“Like many of Johnnie To‘s comedies, Don’t Go Breaking My Heart was a commercial hit in Asia and largely ignored by even the Western critics who embrace him,” writes Jake Cole at the House Next Door, “yet its gorgeous, anamorphic compositions and sly comment on the ever-increasing commodification of dating and relationships made it one of To’s better works. Its sequel, Don’t Go Breaking My Heart 2, however, is, along with 2008’s melodrama Linger, the worst film To has made since founding his independent studio Milkyway. Where the love triangle between analyst Zixin (Gao Yuanyuan), boob-obsessed broker Shen-ren (Louis Koo), and directionless but kind architect Qihong (Daniel Wu) previously sparked with rank masculine competition, this sequel jumbles the stakes and loses its drive, not least because, while Shen-ren still pines for Zixin, Qihong toils away on the mainland completely divorced from the story. In his stead, Zixin’s brother, Paul (Vic Chou), indirectly tussles with Shen-ren for the affections of Zixin’s new boss, Yang Yang (Miriam Yeung).”
At the AV Club, Ignatiy Vishnevetsky is “disappointed, but not dispirited… Though it boasts the kind of zany plotting familiar from To’s other collaborations with screenwriter and occasional co-director Wai Ka-Fai, Don’t Go Breaking My Heart lacks the firm sense of form that has long distinguished the work of its director and his production company… Working in digital for the first time—and without his longtime cinematographer, Cheng Siu-keung—To has made an uncharacteristically flat-looking movie. Still, mediocre movies by great filmmakers tend to have one or more great sequences; in this case, it’s a comic set-piece in which widespread flight cancellations cause all of a philandering executive’s stewardess mistresses to show up at his office at once.”
“Lubitsch or Hawks could have scarcely improved upon it,” agrees Variety‘s Scott Foundas, referring to the sequence. “To be sure, To has learned a lot from Hollywood’s golden-age ‘comedies of remarriage,’ except that his paper-thin protagonists change their romantic minds so often (and with such little prompting) that, by the end, it seems almost random who chooses to end up with whom. But oh, what an ending it is: a chaotic race to the altar that plays like a cross between The Graduate (complete with soundalike Simon-and-Garfunkel score) and a mountaineering melodrama.”
Fernando F. Croce in the Notebook: “I liked how in his article on Romancing in Thin Air, Adam Cook compared Johnnie To to Howard Hawks in his ability to hang on to and expand his complex visual style while hopping between thrillers and romcoms. So his latest… plays like Man’s Favorite Sport? to the Bringing Up Baby of To’s 2011 original, initially disappointing yet fascinatingly riddled with the filmmaker’s concerns, less sequel or remake than perhaps self-re-examination…. Farcical misunderstandings, fantasy selves, love messages written on corporate glass. Also: cleavage-triggered nosebleeds, a leading man constantly referred to as ‘the asshole,’ spit-takes, slushy ballads, electrocutions, pastry-throwing, and, why the hell not, a clairvoyant octopus. It’s reliably strange, and a bit stolid.”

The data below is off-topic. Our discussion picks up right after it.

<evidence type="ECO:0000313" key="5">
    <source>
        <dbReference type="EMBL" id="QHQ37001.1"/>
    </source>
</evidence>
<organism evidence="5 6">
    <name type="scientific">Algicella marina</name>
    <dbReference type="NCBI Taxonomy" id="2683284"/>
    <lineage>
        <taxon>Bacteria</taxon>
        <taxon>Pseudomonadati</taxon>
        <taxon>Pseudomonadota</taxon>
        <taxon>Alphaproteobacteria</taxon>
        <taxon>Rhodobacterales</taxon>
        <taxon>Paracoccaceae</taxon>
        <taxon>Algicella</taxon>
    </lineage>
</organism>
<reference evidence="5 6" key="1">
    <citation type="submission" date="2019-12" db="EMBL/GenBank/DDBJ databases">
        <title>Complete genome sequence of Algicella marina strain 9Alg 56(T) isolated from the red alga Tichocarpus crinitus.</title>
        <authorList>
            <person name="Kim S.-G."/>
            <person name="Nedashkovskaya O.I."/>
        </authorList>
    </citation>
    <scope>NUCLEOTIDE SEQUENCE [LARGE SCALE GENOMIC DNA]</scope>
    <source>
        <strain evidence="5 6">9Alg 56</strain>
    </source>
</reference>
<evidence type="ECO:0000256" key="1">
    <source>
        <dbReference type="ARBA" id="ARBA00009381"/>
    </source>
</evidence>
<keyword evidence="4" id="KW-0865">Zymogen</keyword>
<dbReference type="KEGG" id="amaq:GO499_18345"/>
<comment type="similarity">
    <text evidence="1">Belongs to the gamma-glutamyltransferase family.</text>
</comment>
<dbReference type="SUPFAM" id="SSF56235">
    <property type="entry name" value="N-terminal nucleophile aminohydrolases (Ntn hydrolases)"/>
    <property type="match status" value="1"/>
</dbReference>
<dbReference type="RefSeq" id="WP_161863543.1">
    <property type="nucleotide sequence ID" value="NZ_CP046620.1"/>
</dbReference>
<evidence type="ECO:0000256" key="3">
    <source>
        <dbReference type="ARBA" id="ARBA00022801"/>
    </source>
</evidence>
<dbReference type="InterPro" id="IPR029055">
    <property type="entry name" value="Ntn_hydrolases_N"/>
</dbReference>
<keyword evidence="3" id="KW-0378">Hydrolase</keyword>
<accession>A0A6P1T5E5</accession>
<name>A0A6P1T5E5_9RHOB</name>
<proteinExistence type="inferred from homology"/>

“Every once in a while, the film’s effects team will make the footsteps of finance drones sound like the men marching into the triad battles in To’s Election movies,” writes Wesley Morris at Grantland. “But mostly the movie has a blissed-out, pro-corporate badness. It feels like a commercial for both a soft drink and executive privilege. It also really believes in its own randomness, like when an evening between the financial titan and the designer culminates in rescuing a game-predicting octopus from becoming dinner. Naturally, the octupus can also predict which man to marry. I’m not kidding. But To is. At least, I think so.”
Update, 9/12: “The guy in the Maserati and the girl in the Ferrari chat while speeding down the highway, the cute boy turns out to live on a spanking new yacht, and almost everybody works for major investment firms when they’re not out sampling the delights of expensive restaurants and getting drunk on fine wine,” notes Deborah Young in the Hollywood Reporter. “Whether the screenplay… is supposed to be ironically over-the-top, or a sop to China’s new or wannabe millionaires, is not clear. It seems reminiscent of Hollywood in the Depression-era Thirties, when the Gatsby-style life-style of the very rich became part of a collective dream.”
Update, 9/14: “Here we are again, talking To.” That’s Adam Cook, opening up a conversation with Danny Kasman in the Notebook about DGBMH2.
Update, 11/16: Don’t Go Breaking My Heart 2 “features multiple mistaken identities, overlapping love triangles, plenty of spit-takes, a food fight, an accidental electrocution, a psychic octopus, and a character who gets a severe nosebleed every time he ogles a bustline,” writes Ignatiy Vishnevetsky at the AV Club. “It’s deliberately silly and soppy and so convoluted that a point-by-point synopsis would resemble a cat’s cradle—and yet, somehow, it’s also one of the squarest, stiffest things Johnnie To has directed since the 1990s.”